Trajan (Tranjanus) was a Roman Emperor from AD 98-117 and his reign was known as the golden age. After defeating the Dacians (now Romania) he worked on improving the city of Rome’s infrastructure, initiating the draining of the Pontine marshes, improving seaports and reducing taxes. Trajan was the first Roman Emperor not to be born in Italy. He was born in a city in south-eastern Spain near Seville.
The Trajan’s column
Trajan’s Column was erected in AD133, in honour of the Roman Emperor. The spiraling reliefs depict Trajan’s victories in the two Dacian Wars (101-102 & 105-106). The column is meant to be read from the base up, with the lower half depicting the first of the wars and the upper half depicting the second. If you look closely you will see the two sections are divided by a personification of Victory writing on a shield.
Many of the reliefs depict scenes of the Roman army in battles and Romans building fortifications. No wonder the column was once believed to be a propagandistic monument, Emperor Trajan appears about 59 times on the column and is often seen delivering speeches to his troops. However, today many historians now believe the column was used as a measuring guide for the construction of the Roman Forum and not a glorified monument to a victorious emperor.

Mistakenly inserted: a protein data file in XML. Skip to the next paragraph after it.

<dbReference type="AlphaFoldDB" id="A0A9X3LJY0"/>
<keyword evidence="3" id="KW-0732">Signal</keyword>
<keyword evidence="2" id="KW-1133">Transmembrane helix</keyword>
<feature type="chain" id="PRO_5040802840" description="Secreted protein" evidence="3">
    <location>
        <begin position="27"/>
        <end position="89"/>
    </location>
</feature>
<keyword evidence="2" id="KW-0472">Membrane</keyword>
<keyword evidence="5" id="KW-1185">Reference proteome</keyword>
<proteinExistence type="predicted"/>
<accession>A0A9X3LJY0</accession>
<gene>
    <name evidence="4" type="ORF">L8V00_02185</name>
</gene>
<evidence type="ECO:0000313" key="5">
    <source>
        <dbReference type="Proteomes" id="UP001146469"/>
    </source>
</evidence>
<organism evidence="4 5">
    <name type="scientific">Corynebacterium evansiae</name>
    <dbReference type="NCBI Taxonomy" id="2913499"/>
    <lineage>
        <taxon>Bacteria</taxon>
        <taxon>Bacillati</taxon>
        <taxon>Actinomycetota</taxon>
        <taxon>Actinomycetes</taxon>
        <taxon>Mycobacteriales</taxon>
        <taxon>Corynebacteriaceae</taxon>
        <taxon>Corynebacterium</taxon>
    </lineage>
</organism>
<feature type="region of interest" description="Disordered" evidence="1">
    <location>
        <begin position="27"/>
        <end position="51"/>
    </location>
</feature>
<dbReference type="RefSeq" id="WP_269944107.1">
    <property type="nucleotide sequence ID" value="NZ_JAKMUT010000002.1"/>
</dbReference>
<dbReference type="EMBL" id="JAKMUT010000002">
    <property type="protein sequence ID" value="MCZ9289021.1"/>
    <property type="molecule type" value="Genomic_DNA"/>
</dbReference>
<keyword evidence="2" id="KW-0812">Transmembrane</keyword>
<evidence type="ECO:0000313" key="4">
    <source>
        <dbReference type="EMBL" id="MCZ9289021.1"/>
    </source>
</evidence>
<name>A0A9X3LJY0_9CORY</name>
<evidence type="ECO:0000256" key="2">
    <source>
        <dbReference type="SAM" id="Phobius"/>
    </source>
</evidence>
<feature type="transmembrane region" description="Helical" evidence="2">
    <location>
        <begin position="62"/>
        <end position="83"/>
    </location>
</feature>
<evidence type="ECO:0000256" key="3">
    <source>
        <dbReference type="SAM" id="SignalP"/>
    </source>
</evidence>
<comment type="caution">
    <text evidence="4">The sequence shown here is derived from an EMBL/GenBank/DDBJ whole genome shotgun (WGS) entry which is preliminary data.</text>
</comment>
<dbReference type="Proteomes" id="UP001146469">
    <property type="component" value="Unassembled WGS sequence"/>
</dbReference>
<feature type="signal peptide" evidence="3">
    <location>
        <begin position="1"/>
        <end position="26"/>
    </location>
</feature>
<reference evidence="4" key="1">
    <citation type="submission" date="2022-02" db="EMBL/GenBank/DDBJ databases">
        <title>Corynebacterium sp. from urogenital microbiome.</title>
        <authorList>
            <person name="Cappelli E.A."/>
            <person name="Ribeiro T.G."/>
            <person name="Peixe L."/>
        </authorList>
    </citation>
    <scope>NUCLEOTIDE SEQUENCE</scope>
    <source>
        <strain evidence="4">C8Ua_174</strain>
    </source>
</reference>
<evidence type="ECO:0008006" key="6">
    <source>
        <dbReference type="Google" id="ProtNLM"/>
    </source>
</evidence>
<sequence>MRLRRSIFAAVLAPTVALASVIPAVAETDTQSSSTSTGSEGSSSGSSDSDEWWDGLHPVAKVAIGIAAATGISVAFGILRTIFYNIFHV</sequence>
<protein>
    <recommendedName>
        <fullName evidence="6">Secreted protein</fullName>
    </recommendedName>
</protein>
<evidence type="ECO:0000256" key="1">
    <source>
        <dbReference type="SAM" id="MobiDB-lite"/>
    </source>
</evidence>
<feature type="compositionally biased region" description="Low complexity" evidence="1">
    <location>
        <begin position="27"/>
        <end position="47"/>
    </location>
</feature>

All in all, there are over 2,500 carved figures on the 30m (98ft) Carrara marble shaft. The shaft is made up of 18 marble drums which each weigh about 40 tons. The frieze winds around the shaft 23 times. The inscription at the base of the column claims that the column was built to be as tall as the hill that was originally there. The column is also the best example of Roman Square Capitals, which is a script often used for stone monuments. A point of note, in 1989, Carol Twombly , created a computer typeface called “Trajan”, which she based on the Trajan column lettering.
Inside the column is a 185 step, spiral staircase leading to a viewing platform. Interestingly upon Trajan’s death in AD 117, his ashes (and his wife Potina) were buried at the base of the column in a golden urn. Now before you decide to go digging around its base, the ashes have long gone!
A statue of an eagle originally stood on the large pedestal atop of the column but was later replaced by a statue of Trajan. In 1588, Pope Sixtus V replaced Trajan with a statue of St Peter, which still stands on the pedestal today.